While I am not ordinarily an active Twitter participant, Elon Musk’s takeover bid for the social media company has kindled a desire for a better understanding of the platform and its most active users. As its popularity soared during the 2010s, I struggled then to comprehend its appeal; I recall saying (and will confess it may have been at a cocktail party) that Twitter exists because one can only fit so many bumper stickers on a car. I dismissed it as a “megaphone for morons” without fully acknowledging its societal impact; only later did I realize that both of those statements could be true.
In perusing Twitter last week, a trending topic was the decision Monday by U.S. District Judge Kathryn Kimball Mizelle striking down the Centers for Disease Control and Protection’s mask mandate for air travel and other public transport. While videos of mask-disposing celebrations aboard planes quickly made the rounds of Twitter and other social media sites, a small but vocal minority (including a not insignificant number from the public health community) roundly condemned the judge’s ruling with a passion exceeding even the jubilation expressed by a legion of happily unmasked travelers. The contrast between the Twitterati’s fulminations and the weary resignation of the masses to over two years of conflicting, schizophrenic, and often science-free public health pronouncements and mandates was telling, and not in a manner favorable to those with blue checks after their names.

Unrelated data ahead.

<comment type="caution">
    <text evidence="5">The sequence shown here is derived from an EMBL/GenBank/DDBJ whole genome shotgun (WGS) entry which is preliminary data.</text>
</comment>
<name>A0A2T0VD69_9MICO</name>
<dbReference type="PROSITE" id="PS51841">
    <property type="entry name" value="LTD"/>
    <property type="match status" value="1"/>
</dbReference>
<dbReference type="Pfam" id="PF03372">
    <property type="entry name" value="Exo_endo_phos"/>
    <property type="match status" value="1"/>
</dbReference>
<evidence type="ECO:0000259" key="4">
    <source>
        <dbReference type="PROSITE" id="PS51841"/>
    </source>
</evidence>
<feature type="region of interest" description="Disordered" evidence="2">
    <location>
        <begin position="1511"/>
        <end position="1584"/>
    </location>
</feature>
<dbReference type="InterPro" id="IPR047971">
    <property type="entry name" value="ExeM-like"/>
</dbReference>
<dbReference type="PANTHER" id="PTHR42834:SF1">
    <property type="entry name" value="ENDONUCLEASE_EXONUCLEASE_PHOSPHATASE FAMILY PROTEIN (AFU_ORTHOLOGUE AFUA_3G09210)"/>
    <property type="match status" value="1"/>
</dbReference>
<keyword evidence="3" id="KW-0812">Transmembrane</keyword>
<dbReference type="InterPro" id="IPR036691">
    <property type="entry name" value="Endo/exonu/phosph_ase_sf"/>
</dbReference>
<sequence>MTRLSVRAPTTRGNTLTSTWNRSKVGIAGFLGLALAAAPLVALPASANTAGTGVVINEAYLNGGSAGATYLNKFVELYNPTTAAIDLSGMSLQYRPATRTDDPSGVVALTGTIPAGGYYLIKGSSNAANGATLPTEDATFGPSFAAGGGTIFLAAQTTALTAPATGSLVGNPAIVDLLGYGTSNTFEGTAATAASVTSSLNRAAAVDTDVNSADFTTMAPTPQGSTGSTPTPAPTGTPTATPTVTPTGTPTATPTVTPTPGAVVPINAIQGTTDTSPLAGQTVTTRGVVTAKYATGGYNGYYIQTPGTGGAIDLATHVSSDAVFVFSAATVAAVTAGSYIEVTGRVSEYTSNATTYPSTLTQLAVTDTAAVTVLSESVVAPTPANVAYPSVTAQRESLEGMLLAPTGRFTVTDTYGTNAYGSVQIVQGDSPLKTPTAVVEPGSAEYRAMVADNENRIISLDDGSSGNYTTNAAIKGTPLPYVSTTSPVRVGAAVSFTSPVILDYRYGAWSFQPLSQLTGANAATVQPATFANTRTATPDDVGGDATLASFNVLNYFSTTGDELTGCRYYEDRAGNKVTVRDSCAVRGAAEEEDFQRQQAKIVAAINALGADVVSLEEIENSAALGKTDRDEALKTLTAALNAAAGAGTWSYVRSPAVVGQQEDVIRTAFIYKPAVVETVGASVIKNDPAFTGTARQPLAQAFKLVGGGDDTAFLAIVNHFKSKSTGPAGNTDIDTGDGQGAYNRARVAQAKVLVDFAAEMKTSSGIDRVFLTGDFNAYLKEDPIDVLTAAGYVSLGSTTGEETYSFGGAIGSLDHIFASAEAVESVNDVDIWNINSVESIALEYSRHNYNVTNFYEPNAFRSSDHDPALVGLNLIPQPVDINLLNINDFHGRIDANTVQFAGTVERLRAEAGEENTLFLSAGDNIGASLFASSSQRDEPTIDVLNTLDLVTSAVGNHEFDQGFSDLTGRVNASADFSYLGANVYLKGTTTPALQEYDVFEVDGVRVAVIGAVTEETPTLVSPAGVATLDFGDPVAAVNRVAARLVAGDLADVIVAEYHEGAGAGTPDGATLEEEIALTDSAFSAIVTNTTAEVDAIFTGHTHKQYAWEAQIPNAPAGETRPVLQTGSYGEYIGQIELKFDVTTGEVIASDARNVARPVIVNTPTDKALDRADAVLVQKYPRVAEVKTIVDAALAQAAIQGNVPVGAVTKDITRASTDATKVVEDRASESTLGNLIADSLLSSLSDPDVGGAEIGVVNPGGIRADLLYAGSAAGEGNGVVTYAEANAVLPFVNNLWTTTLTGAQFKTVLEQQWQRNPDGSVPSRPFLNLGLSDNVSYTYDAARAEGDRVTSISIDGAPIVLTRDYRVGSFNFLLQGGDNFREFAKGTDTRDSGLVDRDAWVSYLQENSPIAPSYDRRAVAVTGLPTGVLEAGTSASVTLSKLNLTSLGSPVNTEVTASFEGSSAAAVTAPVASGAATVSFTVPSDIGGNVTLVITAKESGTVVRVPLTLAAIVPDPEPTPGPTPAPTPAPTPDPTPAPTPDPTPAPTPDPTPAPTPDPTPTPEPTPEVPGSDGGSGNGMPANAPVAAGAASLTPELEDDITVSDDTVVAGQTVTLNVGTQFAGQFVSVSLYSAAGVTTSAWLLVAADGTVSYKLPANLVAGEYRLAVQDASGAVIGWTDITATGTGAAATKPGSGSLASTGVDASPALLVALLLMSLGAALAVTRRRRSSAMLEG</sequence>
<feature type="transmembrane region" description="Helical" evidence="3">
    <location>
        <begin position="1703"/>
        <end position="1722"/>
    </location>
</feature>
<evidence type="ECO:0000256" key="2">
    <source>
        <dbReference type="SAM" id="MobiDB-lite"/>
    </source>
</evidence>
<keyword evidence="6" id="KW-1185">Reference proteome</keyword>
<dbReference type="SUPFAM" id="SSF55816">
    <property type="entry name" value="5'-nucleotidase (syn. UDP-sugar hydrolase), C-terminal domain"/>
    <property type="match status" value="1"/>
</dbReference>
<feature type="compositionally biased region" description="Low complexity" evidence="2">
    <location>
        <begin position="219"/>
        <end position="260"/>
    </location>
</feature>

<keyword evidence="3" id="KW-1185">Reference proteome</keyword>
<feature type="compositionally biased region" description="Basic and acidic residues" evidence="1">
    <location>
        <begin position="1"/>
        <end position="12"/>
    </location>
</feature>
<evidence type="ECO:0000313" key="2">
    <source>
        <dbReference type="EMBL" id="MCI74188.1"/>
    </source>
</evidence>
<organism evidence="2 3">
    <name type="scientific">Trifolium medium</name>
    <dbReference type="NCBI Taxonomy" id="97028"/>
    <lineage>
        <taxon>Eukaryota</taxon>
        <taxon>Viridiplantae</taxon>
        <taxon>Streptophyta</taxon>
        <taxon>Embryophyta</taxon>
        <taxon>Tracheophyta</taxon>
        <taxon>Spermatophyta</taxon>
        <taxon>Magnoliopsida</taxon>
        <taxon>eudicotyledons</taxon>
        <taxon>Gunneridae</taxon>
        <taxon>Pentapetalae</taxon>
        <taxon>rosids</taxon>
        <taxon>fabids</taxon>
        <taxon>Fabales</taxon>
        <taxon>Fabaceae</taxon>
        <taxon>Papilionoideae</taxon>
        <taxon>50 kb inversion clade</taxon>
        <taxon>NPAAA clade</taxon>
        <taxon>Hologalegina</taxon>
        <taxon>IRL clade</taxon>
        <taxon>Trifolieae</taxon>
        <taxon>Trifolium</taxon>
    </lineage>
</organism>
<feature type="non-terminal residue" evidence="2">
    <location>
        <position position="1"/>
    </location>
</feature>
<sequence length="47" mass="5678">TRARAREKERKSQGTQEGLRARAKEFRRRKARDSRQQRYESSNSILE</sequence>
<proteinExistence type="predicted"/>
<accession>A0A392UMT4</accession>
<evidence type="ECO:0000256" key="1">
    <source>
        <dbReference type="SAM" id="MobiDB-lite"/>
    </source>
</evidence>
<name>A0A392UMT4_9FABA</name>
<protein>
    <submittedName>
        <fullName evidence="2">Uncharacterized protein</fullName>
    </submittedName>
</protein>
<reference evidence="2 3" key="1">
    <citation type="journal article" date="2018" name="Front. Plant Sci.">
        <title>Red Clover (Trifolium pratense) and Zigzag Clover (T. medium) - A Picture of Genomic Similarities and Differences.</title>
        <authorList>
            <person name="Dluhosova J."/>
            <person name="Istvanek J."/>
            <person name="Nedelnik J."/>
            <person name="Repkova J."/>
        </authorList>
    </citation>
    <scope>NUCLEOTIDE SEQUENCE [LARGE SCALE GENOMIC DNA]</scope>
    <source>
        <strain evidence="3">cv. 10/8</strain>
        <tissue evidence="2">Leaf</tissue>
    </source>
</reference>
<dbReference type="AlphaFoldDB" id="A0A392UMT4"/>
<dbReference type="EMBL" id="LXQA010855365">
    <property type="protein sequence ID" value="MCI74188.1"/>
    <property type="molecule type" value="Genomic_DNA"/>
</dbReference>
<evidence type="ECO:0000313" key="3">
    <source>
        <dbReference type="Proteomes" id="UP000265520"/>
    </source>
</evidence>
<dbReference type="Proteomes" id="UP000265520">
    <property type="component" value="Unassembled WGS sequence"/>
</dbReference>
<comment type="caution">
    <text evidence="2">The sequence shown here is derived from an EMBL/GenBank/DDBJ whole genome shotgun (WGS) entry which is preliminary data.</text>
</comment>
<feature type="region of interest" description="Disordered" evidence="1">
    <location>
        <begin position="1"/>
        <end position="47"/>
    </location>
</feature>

As one not scientifically trained yet still a student and admirer of logic and critical thinking, observing this reaction caused me to reflect upon negative externalities, a concept more germane to the policy of mask mandates than generally appreciated. Leaving aside the efficacy of masks generally (and the most commonly worn masks in particular) for transmitting or getting COVID-19, believing that other people should “mask up” to protect one’s own health — sometimes inelegantly expressed as “your freedom ends where my health begins” — deserves the sort of objective, rational scrutiny only economics can provide.